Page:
|Nutrition Facts (per serving)|
|Amount per serving|
|% Daily Value*|
|Total Fat 25g||32%|
|Saturated Fat 13g||66%|
|Total Carbohydrate 18g||7%|
|Dietary Fiber 5g||19%|
|Total Sugars 5g|
|Vitamin C 91mg||454%|
|*The % Daily Value (DV) tells you how much a nutrient in a food serving contributes to a daily diet. 2,000 calories a day is used for general nutrition advice.|
Chilean sea bass is a white fish rich in omega-3 fatty acids with a unique large-flake texture and a mild flavor that makes it broadly appealing. An abundance of healthy fats makes the fish a little easier to cook than less fatty varieties because it won't toughen up like other fish, even if it is a bit overcooked.
This easy recipe calls for baking the fillets—it's a simple method that's largely hands off. While the fish cooks, make the accompanying butter sauce and your favorite veggie sides. It's an easy meal that comes together in about 30 minutes.
What Is Chilean Sea Bass?
Chilean sea bass is a deep water fish also known by the less attractive name "toothfish." It's typically caught in ocean waters around Antarctica, among other locations.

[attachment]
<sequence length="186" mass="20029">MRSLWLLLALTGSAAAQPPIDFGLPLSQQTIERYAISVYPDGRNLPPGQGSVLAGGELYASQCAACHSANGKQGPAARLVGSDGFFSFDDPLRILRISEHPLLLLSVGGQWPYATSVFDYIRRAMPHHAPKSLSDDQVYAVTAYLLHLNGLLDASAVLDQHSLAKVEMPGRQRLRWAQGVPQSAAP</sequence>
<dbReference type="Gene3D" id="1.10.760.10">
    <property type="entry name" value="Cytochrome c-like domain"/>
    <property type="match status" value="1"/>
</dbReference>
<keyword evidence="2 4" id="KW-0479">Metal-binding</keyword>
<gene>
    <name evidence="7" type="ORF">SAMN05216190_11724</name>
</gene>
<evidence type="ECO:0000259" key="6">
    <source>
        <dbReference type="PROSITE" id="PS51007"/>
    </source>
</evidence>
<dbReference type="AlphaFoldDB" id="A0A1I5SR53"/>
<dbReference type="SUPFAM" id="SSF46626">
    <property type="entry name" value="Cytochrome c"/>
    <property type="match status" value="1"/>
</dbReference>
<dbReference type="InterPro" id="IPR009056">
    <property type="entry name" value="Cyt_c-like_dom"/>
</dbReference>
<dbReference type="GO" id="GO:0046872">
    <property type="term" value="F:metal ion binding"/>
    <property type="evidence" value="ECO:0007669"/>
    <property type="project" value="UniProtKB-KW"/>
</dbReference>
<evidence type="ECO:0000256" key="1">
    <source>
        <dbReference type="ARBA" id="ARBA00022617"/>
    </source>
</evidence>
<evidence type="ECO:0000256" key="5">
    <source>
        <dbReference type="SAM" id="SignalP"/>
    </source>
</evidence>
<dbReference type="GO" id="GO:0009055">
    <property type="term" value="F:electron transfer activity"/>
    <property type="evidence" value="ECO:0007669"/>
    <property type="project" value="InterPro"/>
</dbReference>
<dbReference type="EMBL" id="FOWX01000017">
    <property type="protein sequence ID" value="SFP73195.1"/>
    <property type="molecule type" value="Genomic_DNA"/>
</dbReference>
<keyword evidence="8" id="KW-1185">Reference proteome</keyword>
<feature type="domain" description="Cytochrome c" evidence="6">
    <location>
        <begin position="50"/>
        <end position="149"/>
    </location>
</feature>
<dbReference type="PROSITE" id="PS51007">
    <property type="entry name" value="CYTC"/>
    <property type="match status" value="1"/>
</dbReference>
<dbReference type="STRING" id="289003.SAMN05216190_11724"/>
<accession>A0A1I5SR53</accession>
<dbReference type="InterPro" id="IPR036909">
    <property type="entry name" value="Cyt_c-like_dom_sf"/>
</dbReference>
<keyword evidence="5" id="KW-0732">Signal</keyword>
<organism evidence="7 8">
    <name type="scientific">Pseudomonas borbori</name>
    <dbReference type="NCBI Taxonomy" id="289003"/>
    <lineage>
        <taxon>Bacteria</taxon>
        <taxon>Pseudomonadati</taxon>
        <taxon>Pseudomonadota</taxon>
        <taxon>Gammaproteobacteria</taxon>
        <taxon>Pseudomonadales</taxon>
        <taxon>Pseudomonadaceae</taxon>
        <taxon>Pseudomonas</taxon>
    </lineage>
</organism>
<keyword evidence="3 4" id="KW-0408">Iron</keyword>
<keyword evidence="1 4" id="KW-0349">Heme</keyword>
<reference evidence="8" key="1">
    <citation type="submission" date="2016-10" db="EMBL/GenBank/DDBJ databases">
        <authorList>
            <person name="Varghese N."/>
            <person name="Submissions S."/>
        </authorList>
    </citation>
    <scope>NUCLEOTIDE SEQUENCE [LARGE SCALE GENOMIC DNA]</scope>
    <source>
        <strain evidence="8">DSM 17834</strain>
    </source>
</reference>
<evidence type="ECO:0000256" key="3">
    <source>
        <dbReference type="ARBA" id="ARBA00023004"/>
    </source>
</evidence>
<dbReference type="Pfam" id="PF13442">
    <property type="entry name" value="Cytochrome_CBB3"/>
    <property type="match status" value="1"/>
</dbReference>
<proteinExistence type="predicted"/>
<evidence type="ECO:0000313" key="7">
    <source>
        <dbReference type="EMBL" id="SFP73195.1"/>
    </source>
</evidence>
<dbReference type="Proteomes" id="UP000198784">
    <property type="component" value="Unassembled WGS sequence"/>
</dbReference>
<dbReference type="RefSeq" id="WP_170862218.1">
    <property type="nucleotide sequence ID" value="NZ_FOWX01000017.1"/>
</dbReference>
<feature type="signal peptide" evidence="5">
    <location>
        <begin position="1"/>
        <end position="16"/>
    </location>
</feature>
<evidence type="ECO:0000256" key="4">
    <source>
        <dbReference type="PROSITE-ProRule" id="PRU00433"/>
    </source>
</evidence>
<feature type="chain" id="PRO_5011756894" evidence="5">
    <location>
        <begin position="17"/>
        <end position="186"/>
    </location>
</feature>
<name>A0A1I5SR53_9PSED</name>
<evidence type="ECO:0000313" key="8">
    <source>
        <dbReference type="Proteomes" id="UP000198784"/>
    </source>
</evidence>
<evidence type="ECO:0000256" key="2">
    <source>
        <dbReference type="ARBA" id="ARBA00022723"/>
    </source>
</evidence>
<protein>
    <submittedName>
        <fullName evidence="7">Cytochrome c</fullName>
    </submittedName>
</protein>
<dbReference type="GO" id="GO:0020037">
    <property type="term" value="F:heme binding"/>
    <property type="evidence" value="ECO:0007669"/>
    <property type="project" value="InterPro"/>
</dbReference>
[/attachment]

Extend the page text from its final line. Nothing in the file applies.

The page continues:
It's a mild yet rich-tasting fish that takes well to a number of preparations. The demand for this fish and regulations to protect it from overfishing mean that Chilean sea bass tends to be relatively expensive, but its mild flavor and texture make it worth the price.
Is There a Difference Between Sea Bass and Chilean Sea Bass?
If you see "sea bass" on a menu or at a fish market, it's likely referring to black sea bass, often caught in the Western Atlantic. The fish is similar to snapper and is popular served whole. Chilean sea bass is technically not a sea bass, but was labeled as such to increase marketability.
How to Shop for Tasty—and Sustainable—Chilean Sea Bass
When the popularity of Chilean sea bass led to overfishing, the fish declined precipitously. It showed up on "do not eat" lists and was removed from many restaurant menus. These days, some Chilean sea bass fishing is managed responsibly and there are regulations in place to protect the species, but there are still some areas where it is overfished. Seafood Watch recommends only buying Chilean sea bass if it's certified by the Marine Stewardship council or is sold by a store that's committed to ocean-friendly seafood.